After Arizona shooting, no security revamp for city, state officials

Patrick Svitek

City and state politicians said this week they have no immediate plans to revamp personal security at public events in the wake of an Arizona shooting spree that critically wounded Rep. Gabrielle Giffords, D-Ariz., and killed six others.

Giffords was reportedly conducting a “Congress on Your Corner” community forum in a northwest suburb of Tucson Saturday morning when Jared Lee Loughner opened fire on the congresswoman’s audience and eventually shot her in the head. The assassination attempt triggered a national discussion about the open availability of politicians, with Sen. Richard Durbin acknowledging “there is a price to public life” on Sunday’s “State of the Union” roundtable on CNN.

“We all find it shocking, appalling and sad, frankly,” said Matt Trewartha, chief of staff to State Rep. Robyn Gabel. “It’s unfortunate and hopefully not a sign of where the direction of the country is headed.”

But Gabel’s staff “has no intentions of increasing security” for the Evanston congresswoman or her aides as a result of the Tucson rampage, he said. Because Gabel shares workspace with Rep. Jan Schakowsky, whose Chicago office windows were shattered by vandals in November, on-site surveillance has been “slightly elevated.”

Schakowsky, who has represented Illinois’ 9th Congressional District since 1999, issued a news release Saturday describing Giffords as a “thoughtful voice in the Congress … dedicated to the people of her district to whom she is always accessible.” Schakowsky attended a House security briefing Wednesday morning aimed at informing legislators about how to safely approach such constituent relations, said Sarah Baldauf, her communications director.

“It’s not clear what’s going to be offered yet,” Baldauf said Tuesday.

She declined to comment on whether Schakowsky’s staff is revising its security strategy after the joint-caucus conference but confirmed Schakowsky’s protection detail will continue unchanged at public appearances.

The same plan remains in effect for Sen. Mark Kirk, who will not be tweaking security arrangements ahead of at least five town hall meetings scheduled across the state this winter, said Lance Trover, Kirk’s chief of staff. Trover also stated that event organizers always alert local authorities of upcoming functions.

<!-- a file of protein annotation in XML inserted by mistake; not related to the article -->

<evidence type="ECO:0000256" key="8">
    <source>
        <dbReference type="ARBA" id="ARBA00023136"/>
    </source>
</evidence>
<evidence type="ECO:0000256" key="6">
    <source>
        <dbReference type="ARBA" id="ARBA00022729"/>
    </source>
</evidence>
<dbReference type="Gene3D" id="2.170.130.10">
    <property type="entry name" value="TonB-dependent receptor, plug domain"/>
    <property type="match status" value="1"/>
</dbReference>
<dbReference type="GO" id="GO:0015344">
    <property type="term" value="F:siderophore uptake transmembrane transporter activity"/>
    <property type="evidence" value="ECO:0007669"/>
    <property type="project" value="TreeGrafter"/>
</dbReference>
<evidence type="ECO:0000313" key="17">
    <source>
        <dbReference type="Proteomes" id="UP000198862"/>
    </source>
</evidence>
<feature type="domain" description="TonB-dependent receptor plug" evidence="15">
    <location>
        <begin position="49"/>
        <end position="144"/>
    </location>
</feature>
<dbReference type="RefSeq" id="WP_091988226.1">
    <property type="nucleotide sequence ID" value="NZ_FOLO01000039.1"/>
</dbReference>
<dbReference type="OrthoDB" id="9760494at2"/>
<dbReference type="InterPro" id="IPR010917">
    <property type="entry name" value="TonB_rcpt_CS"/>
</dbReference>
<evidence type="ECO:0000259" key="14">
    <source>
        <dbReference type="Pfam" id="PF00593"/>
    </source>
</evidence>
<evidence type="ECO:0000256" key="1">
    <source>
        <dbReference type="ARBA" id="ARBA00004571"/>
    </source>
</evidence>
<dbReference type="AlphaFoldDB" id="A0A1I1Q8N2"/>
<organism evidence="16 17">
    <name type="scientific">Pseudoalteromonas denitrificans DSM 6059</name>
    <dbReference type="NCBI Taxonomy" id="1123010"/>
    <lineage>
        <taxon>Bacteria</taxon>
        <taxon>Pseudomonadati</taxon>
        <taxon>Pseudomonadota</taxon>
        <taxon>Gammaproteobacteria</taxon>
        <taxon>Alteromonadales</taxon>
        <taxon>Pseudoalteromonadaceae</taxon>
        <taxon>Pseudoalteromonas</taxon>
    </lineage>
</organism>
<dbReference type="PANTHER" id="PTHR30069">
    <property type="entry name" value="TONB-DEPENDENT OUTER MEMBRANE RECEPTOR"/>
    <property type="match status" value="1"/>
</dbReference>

State Sen. Jeff Schoenberg offered a similar approach Tuesday, explaining in an e-mail statement that it is not his office’s policy to discuss specific security procedures but they “do closely coordinate with law enforcement officials and are ever aware of possible security changes that circumstances require.”

Christina Mulka, Durbin’s press secretary, said she cannot disclose specific details of the senator’s protection services. However, Durbin addressed a similar issue in his “State of the Nation” appearance, asserting that “any member of Congress who even has the slightest suspicion that they’re in danger should be able to turn to our own law enforcement within the Capitol.”

“We have no plans to change his schedule, though,” Mulka said.

The tense political climate struck closer to home Sunday when Rep. Danny Davis (D-7th) received a threatening e-mail reportedly asserting that he is “next.” The threat, which is now being investigated by U.S. Capitol Police, will not affect the Chicago congressman’s daily routine, said Ira Cohen, Davis’ press secretary.

“He’s not canceling any events,” he said. “He will be as accessible to the public as he’s ever been – and that’s very accessible.”

Nonetheless, the anonymous threat combined with the weekend shooting resulted in heightened security at the inauguration of Gov. Pat Quinn Monday.

“We did increase police presence at the inauguration – both in uniform and plainclothes,” said Sergeant Juan Valenzuela, a spokesman for the Illinois State Police Public Information Office.

Giffords is in stable condition and is becoming more responsive as the side effects of heavy medication subside, University of Arizona trauma chief Dr. Peter Rhee told CBS News Wednesday afternoon. Loughner is in federal custody and facing two counts of murder, two counts of attempted murder and one count of attempted assassination of a member of Congress.

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